As part of my "educate myself about FPGAs" curriculum, I've noticed Forth turning up in a lot of Google hits. Forth has always been on my long-standing list of languages I wanted to learn. I remember spending my last bit of hard-earned cash in the early 70s to buy an HP-35 programmable calculator. It got me through my final Electrical Circuit Theory exam so was worth the hundreds of dollars it cost me. It had just arrived here in Oz and the examiners didn't have time to change the rules about pocket-size programmable calculators (they didn't exist before the HP-35).
The HP-35 was a Reverse-Polish stack machine. I loved it. Stack machines seemed so obvious I couldn't understand why they never took off.
So when Forth came out I was intrigued to try it but never found a way to do so. There was no Internet then so one couldn't just download a copy and try it out. I saw Forth mentioned in lots of places by people I respected. There was even a microcontroller project (Elektor again?) with Forth being the built-in interpreter rather than BASIC.
So I downloaded gForth and worked my way through the included tutorial. OK, I can print "Hello world" and add some numbers. I also started reading Thinking Forth.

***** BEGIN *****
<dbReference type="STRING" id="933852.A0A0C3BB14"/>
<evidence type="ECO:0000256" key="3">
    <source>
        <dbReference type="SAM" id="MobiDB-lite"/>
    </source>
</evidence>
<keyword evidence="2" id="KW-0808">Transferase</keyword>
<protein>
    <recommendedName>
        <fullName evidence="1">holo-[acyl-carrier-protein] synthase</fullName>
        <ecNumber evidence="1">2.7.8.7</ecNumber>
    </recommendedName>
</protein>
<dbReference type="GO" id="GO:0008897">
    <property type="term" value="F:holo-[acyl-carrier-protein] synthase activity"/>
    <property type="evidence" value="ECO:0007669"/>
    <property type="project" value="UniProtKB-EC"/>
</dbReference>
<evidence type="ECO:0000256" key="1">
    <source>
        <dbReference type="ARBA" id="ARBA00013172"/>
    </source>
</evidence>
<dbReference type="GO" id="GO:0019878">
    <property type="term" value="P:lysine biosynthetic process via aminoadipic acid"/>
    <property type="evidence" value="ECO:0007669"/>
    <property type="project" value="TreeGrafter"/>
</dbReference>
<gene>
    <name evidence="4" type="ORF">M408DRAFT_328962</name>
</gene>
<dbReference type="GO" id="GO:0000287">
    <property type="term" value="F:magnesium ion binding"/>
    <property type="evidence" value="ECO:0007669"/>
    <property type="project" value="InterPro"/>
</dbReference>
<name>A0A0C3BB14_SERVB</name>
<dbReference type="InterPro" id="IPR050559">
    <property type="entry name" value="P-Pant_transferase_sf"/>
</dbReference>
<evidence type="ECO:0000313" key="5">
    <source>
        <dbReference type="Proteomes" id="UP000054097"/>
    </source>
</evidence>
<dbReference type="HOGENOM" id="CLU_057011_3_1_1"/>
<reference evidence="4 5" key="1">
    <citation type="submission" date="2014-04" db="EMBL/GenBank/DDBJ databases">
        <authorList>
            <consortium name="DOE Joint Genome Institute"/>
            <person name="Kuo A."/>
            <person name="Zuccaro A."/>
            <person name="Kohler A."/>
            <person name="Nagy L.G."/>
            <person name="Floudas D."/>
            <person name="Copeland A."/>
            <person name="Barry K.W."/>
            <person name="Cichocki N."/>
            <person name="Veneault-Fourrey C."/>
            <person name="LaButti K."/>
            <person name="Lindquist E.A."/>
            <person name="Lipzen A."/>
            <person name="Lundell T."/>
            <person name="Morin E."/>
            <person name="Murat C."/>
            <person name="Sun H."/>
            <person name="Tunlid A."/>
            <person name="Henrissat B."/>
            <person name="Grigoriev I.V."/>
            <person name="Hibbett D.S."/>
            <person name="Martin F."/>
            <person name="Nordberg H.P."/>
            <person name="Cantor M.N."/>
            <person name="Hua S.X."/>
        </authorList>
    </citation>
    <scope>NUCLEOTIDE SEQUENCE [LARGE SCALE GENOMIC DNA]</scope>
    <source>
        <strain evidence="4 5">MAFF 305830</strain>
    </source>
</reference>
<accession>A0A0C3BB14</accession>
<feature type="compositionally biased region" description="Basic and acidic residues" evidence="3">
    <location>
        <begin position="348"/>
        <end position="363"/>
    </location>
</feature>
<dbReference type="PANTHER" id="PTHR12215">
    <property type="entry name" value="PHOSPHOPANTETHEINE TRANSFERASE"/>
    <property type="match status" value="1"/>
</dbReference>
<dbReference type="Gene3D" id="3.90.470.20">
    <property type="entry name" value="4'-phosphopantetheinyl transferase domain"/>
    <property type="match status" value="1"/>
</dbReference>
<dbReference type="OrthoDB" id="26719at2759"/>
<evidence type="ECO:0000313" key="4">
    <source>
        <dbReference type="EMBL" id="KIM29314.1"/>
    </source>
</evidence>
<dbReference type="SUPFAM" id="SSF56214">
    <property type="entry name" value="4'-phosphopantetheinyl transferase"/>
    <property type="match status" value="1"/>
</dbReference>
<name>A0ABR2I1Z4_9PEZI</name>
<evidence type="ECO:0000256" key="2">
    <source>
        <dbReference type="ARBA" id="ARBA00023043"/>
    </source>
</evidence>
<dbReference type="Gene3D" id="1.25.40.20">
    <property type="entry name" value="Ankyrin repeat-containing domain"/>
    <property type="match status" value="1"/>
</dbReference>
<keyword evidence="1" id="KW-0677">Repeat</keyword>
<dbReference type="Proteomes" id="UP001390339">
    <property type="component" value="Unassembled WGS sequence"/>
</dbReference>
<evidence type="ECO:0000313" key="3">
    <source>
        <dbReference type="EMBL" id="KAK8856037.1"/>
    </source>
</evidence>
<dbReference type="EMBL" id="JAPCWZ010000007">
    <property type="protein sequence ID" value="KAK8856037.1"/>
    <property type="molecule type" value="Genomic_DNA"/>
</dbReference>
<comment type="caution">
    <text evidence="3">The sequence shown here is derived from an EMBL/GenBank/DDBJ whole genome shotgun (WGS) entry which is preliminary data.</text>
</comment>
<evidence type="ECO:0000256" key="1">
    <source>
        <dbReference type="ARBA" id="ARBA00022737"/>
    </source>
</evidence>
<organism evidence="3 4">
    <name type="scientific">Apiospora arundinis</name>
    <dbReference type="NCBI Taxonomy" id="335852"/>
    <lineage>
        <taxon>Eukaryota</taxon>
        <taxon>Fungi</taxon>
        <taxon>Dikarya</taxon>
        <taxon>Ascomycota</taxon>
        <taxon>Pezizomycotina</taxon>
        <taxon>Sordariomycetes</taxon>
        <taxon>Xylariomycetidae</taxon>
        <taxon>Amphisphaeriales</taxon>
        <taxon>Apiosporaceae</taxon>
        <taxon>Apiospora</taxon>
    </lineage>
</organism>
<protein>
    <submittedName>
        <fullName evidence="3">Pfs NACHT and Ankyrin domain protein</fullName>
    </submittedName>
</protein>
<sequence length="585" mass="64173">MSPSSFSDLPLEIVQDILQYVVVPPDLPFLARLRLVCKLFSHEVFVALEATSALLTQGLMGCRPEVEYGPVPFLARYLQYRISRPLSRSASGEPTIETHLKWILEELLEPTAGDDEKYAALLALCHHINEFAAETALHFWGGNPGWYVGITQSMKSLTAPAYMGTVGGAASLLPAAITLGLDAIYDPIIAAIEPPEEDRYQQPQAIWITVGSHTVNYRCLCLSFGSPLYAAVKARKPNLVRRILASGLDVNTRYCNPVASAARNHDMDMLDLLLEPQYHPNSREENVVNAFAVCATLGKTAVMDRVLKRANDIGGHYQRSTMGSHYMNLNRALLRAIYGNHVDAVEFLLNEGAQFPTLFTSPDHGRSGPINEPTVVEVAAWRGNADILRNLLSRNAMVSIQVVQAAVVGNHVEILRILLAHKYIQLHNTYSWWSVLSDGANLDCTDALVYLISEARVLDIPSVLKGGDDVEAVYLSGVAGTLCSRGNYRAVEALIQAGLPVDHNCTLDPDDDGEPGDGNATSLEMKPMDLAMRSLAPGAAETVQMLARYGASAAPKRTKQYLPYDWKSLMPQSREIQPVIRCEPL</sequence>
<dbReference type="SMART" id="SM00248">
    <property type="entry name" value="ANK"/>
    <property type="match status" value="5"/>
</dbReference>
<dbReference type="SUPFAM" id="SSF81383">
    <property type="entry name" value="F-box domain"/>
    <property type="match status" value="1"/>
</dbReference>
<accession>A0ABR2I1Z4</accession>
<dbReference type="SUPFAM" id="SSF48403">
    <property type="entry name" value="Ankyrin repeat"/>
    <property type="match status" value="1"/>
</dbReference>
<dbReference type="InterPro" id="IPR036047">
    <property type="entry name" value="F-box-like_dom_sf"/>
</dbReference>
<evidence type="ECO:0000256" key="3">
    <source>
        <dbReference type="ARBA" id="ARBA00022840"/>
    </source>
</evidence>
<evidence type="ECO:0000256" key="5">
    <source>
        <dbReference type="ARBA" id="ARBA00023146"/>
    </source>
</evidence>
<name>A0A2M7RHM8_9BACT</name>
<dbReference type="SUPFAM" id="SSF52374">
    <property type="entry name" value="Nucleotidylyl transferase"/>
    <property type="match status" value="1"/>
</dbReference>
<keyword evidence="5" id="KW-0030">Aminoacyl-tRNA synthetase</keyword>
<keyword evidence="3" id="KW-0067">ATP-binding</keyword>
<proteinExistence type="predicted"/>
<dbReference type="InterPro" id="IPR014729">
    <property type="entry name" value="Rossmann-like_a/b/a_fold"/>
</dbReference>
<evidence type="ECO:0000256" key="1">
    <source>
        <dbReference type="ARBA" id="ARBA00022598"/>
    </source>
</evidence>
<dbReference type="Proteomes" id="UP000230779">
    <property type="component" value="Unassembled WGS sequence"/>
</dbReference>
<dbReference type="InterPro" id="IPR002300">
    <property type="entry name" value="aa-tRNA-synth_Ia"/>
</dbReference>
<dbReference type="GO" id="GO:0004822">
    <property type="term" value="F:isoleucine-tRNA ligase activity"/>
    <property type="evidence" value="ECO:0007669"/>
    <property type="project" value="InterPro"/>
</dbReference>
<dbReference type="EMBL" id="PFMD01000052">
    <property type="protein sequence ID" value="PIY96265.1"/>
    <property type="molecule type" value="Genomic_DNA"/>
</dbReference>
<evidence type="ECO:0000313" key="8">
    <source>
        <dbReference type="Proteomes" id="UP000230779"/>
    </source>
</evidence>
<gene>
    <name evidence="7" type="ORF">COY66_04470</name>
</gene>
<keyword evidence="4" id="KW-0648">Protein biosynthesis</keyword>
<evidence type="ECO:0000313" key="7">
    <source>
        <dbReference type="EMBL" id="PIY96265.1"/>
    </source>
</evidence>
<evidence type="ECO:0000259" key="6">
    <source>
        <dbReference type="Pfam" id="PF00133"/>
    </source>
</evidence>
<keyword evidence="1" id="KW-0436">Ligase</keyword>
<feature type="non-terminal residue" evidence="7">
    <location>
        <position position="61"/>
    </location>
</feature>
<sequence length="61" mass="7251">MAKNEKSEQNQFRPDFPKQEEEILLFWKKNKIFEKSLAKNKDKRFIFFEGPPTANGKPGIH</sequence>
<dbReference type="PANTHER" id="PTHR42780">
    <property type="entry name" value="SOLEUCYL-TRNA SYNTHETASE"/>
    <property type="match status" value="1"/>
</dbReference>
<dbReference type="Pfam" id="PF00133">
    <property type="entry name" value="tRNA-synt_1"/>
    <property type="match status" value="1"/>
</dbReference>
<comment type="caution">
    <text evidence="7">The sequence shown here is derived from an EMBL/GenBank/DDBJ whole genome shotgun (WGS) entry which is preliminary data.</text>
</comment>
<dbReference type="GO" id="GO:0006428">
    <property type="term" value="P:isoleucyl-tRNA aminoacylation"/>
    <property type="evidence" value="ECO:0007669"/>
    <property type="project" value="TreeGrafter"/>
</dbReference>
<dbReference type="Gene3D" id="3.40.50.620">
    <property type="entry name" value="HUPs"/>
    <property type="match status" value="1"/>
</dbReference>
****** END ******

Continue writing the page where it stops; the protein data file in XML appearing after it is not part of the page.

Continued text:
But what makes Forth so interesting to so many obviously intelligent people? Found a 1-hour movie where a skilled Forth developer writes some code. It left me quite cold. It seemed to take ages to write the simplest things. And in the end it looked so much like a recursive decent parser I kept asking myself why didn't he just use one to begin with. OK so that wasn't the point. He was showing people how he thinks in Forth and he succeeds really well in that and deserves praise for that.
But I couldn't see any advantage in using Forth for that particular task and it actually seemed really slow and tedious to use Forth compared to, say, Perl and RecDescent. Part of my task as a Perl programmer when I am about to write new code is to check CPAN for modules which already do what I need. "The best programmers don't" as they say. So there's no doubt a different mind-set between Forth programmers who appear to want to write everything themselves "because it's so easy" and say, Perl programmers, who tend to just re-use existing code from CPAN and rarely write code themselves at all.
Something to ponder a bit further.